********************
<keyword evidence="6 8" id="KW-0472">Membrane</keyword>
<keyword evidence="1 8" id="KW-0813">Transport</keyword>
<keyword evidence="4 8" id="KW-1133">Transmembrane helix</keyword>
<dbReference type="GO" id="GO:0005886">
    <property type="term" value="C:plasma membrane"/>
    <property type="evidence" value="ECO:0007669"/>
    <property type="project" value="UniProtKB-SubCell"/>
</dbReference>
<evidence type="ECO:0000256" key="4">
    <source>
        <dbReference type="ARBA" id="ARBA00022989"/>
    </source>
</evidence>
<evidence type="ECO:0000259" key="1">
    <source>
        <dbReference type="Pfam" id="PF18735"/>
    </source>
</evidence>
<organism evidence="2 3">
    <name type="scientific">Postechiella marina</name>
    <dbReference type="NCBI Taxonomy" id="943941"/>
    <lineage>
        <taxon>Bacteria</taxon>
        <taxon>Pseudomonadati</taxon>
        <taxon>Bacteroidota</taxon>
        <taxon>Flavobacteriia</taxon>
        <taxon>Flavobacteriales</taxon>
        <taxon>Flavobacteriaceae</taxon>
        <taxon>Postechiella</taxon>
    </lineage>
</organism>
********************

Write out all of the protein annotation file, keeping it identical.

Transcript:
<keyword evidence="6 8" id="KW-0472">Membrane</keyword>
<keyword evidence="1 8" id="KW-0813">Transport</keyword>
<keyword evidence="4 8" id="KW-1133">Transmembrane helix</keyword>
<dbReference type="GO" id="GO:0005886">
    <property type="term" value="C:plasma membrane"/>
    <property type="evidence" value="ECO:0007669"/>
    <property type="project" value="UniProtKB-SubCell"/>
</dbReference>
<evidence type="ECO:0000256" key="4">
    <source>
        <dbReference type="ARBA" id="ARBA00022989"/>
    </source>
</evidence>
<evidence type="ECO:0000259" key="1">
    <source>
        <dbReference type="Pfam" id="PF18735"/>
    </source>
</evidence>
<organism evidence="2 3">
    <name type="scientific">Postechiella marina</name>
    <dbReference type="NCBI Taxonomy" id="943941"/>
    <lineage>
        <taxon>Bacteria</taxon>
        <taxon>Pseudomonadati</taxon>
        <taxon>Bacteroidota</taxon>
        <taxon>Flavobacteriia</taxon>
        <taxon>Flavobacteriales</taxon>
        <taxon>Flavobacteriaceae</taxon>
        <taxon>Postechiella</taxon>
    </lineage>
</organism>